The Phi Theta Kappa chapter at Northwest DeSoto Center in Southaven has donated money to a local elementary school to help their students learn to love reading. The group of about 300 members who are enrolled in classes at the DeSoto Center campus gathered $2,773 that was given to Horn Lake Elementary School, so each second-grader at the school can buy a Scholastic book a month for an entire year, said advisor Patsy Gardner.
“Our members did a drive called DeSoto Goes Scholastic to raise money to donate to Horn Lake Elementary School to supply the entire second grade student with a new Scholastic book once every month for the entire school year,” said Gardner. “We went over and above our goal of $1,500 and hopefully we will be able to fund kindergarten and first grade also with new Scholastic books.”
Scholastic Book Clubs started back in the 1920s as the Scholastic Publishing Company. Founder Maurice R. "Robbie" Robinson saw the company enter the book business in the 1940s. It is seen as an opportunity for children to buy their favorite books.
Gardner said Horn Lake Elementary was selected to benefit from their generosity because of its proximity to the Northwest DeSoto Center and because many youngsters and their families could not afford to buy books.
“We (DeSoto Center) are just a couple of miles from here and it is the closest elementary school to us,” Gardner said. “They are in a high-need situation. A lot of their students are unable to buy their own Scholastic books, so we elected to choose Horn Lake and we hope to continue the partnership.”
The donation was excitedly accepted by principal Carrie Speck and her second-grade teachers.
“We’ve really focused on reading skills this year at Horn Lake Elementary School and our second-grade students are getting ready to take their state tests next year so we really want to motivate them to read and build their reading stamina,” Speck said, with teacher Emily Smith adding, “We have students here who don’t have access to books like some of the others may across the county, so it gives them a chance to read at home, as we’re trying to expose them to as much literature as we can.”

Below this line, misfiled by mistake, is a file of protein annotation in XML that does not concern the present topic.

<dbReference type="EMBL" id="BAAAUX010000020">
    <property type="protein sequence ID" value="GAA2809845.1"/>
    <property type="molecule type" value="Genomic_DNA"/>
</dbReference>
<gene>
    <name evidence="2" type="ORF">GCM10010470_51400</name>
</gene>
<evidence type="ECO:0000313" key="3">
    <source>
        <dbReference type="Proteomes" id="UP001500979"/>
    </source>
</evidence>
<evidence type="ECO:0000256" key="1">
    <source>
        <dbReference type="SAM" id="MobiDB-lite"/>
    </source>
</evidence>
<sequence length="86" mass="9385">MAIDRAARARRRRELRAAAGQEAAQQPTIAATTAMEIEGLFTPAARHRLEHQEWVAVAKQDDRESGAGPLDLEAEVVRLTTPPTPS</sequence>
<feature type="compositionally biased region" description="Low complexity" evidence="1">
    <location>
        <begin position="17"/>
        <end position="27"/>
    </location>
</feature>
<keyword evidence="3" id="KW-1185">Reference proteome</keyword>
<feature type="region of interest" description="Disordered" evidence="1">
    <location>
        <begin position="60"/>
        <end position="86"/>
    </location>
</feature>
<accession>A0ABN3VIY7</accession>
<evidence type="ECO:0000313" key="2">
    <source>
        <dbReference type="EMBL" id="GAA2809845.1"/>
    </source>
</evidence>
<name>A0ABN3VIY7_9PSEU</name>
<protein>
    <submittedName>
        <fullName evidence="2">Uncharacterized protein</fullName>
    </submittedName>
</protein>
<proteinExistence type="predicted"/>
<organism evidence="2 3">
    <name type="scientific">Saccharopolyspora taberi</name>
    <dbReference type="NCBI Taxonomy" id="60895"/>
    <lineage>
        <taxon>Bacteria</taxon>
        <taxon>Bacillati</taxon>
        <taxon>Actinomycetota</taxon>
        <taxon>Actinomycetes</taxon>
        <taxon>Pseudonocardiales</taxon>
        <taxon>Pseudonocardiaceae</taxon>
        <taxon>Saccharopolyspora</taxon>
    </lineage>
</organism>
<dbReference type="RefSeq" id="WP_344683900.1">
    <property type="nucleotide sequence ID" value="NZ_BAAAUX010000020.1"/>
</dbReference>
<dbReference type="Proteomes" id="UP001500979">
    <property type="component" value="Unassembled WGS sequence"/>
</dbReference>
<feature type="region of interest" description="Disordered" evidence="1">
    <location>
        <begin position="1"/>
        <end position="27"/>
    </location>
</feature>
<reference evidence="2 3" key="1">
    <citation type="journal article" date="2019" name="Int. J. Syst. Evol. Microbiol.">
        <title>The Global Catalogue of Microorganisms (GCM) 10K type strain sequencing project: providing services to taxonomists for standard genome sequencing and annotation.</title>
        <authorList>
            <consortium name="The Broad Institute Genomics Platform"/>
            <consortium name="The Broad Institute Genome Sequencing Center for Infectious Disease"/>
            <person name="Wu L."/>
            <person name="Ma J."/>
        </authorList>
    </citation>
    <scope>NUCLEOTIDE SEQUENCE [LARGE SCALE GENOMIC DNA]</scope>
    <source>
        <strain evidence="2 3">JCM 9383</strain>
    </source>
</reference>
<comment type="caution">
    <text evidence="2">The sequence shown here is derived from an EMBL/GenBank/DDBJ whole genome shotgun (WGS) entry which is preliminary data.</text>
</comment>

VAPING POLICY CONSIDERED: DeSoto County Schools board members reviewed at their most recent meeting the first reading of a board policy proposal addressing a growing national trend for the use of electronic cigarettes, also called vaping.
The second reading of the policy and a vote on its adoption is expected for the school board’s next meeting, to be held after the first of the new year.
Some have taken to vaping to gain the satisfaction effects of smoking without the burning of nicotine. Some turn to vaping in an effort to break the cigarette habit. However, many medical experts report that the health aspects and safety of e-cigarettes are in question. Officials with Johns Hopkins Medicine state on their website, for instance, that vaping is less harmful than cigarettes but is still not safe.
The policy proposal for DeSoto County Schools prohibits vaping by visitors, students, staff, instructors, or administrators on school grounds, in school buildings and facilities or at school-sponsored events, including but not limited to, athletic events.
Vaping items, when discovered, may be confiscated and disciplines are listed for violations of the board policy.
CELEBRATION OF EXCELLENCE TOUR: Mississippi Department of Education state Supt. Dr. Carey Wright returns in what is becoming an annual visit to the DeSoto County School District.
Wright will visit DeSoto Central Middle School at 10:30 a.m on Friday, Dec. 13 as part of what is called her Celebration of Excellence Tour. Wright each year visits the districts that achieved an “A” grade in state accountability testing.
Bob Bakken is Managing Editor of the DeSoto Times-Tribune.